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Larry Harnisch reflects on Los Angeles history

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The Ghosts of Wrigley Field, January 24, 1969

Photograph by Hal Moulin / Los Angeles Times

Wrigley Field, Oct. 3, 1944, as the San Francisco Seals defeat the L.A. Angels.

"Roadside Baseball" looks
at Wrigley Field

John Hall wrote a couple of columns bidding farewell to Los Angeles' Wrigley Field.

"It was another time, another place. It was Wrigley Field, 1925-1969, may it rest in peace. The demolition crews are at work and the creaky old place at 42nd and Avalon will soon be nothing but a vacant lot, " Hall wrote.

Wrigley Field had been home to the minor league Angels and for a year the expansion major league Angels. There were memorable brawls with their crosstown rivals, the Hollywood Stars, who also called Wrigley home for a few seasons early in the stadium's life. The ballpark also had been the site for prize fights, football games and countless other high-profile events.

A 1925 photo in The Times showed William Wrigley Jr. with his new ballpark being finished behind him. "There are several novel features ... Yes brothers, it's going to be some plant," The Times promised.

Movies such as "The Pride of the Yankees" were filmed there as was television's "Home Run Derby".

Then-Angels publicist George Goodale was the voice of Hall's Jan. 24 column, for good reason. Goodale worked for the Pacific Coast League Angels and "researched and recorded every game of note in Angel history dating back to 1903."

Among the memories: Wrigley Field was the first place all three DiMaggio brothers--Joe, Dom and Vince--played together on the same field, according to Goodale.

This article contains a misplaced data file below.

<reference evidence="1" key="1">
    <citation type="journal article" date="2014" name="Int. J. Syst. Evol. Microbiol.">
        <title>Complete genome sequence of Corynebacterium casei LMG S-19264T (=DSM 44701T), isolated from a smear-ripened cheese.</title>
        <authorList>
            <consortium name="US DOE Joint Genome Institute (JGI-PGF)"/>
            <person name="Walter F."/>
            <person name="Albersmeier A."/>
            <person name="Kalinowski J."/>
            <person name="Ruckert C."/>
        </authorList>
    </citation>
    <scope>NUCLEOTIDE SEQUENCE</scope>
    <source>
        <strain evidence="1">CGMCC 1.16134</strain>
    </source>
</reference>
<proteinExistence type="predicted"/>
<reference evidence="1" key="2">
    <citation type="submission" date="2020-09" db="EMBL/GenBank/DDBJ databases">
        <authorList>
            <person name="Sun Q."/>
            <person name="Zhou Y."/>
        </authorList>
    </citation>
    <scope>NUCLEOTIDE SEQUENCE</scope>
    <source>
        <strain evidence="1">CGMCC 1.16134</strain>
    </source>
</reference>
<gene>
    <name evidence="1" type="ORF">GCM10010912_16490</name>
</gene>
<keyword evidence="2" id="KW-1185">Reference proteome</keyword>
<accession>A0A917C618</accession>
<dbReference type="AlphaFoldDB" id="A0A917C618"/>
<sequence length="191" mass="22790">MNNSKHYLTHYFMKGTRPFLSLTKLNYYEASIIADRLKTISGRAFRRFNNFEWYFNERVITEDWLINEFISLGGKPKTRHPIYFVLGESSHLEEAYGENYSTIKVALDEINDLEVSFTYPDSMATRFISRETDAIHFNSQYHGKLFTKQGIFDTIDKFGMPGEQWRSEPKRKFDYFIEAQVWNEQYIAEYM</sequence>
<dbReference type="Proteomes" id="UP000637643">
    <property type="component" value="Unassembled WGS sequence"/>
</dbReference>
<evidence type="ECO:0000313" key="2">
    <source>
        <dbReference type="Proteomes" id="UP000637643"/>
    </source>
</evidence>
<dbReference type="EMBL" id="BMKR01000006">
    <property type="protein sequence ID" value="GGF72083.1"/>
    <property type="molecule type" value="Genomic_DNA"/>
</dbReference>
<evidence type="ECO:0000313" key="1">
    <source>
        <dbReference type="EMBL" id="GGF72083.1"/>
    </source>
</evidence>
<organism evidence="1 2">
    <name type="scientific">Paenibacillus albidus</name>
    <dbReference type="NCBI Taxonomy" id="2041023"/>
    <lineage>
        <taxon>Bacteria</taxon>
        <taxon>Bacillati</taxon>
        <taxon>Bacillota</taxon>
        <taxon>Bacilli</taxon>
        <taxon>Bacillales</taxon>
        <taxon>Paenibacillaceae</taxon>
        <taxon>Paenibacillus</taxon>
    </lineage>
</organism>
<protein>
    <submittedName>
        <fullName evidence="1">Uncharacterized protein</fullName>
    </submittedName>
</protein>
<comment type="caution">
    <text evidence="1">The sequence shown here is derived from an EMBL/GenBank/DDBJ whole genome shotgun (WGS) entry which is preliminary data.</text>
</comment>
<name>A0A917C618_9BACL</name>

And there was a game the Angels lost to the Hollywood Stars. "My lowest ebb was the time the Stars had a 15-0 lead," Goodale told Hall. "[Fred] Haney was the Hollywood manager and he squeezed home the 16th run."


Photograph by Cal Montney / Los Angeles Times
Stanley Evans, left, and Kenneth Thompson visit Wrigley Field as it is being demolished, in a photo published March 21, 1969.

The Angels played there in 1961 and fittingly, a former minor league Angel star closed out the ballpark's season in the majors. Steve Bilko, who hit 56 home runs with the Angels in 1957, homered in the last home game of 1961.

"Now that thing called progress is taking it away for good," Hall wrote.

His Jan. 29 column focused on the plans for the area, which included a community health center that would "rise and breathe where the ivy on the ballpark fences once climbed and reached for the same sun."

--Keith Thursby

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Comments (3)

Demolition, far from being progress. was the act of a city in the fifties through the seventies bent on tearing up its past. Anything old was deemed 'old fashion' and destroyed. Often nothing of note was erected in the place of history.

Imagine Chicago tearing down its Wrigley Field to make a parking lot? Unthinkable. But in Los Angeles of the era, destruction seemed a civic duty.

Actually, Wrigley Field in Chicago and Fenway Park in Boston are the two exceptions. Definitely not the rule with sports stadiums in the United States.

The original Yankee Stadium in New York, baseball's greatest shrine is slated to be demolished. YANKEE STADIUM!!!

Sports stadiums in the United States get recycled every thirty years or so now. Sports stadiums built during the 1960's and 1970's have been abandoned and demolished in favor of newer stadiums.

The most extreme example is the RCA Dome in Indianapolis, IN. Opened for the NFL Colts in 1984 and demolished after only 24 years later in 2008 when the Colts moved to a brand new Lucas Oil Stadium. 24 years!

The Colosseum in Rome is nearly two thousand years old. It would have been imploded long ago if it were in the United States.

Los Angeles sports facilities are relatively old compared to some other cities. The Memorial Coliseum and the Rose Bowl date back to the 1920's. Dodger Stadium is the third oldest major league baseball stadium.

I went to see an Angels game at Wrigley with my dad in 1961. The Angels were playing the Detroit Tigers that night. If I recall correctly, I actually saw players walking through the stands to get to the playing field: I especially remember Tigers pitcher Don Mossi walking past me in uniform, and with his homely face (which made Lincoln's appear photogenic in comparison) and his gangly gait, he is not someone you'd easily forget.

Anyway, that's how I remember Wrigley. Does anyone know if players actually trudged through the stands in uniform to reach the dugouts at Wrigley? Or is this just an aberrant memory of mine?


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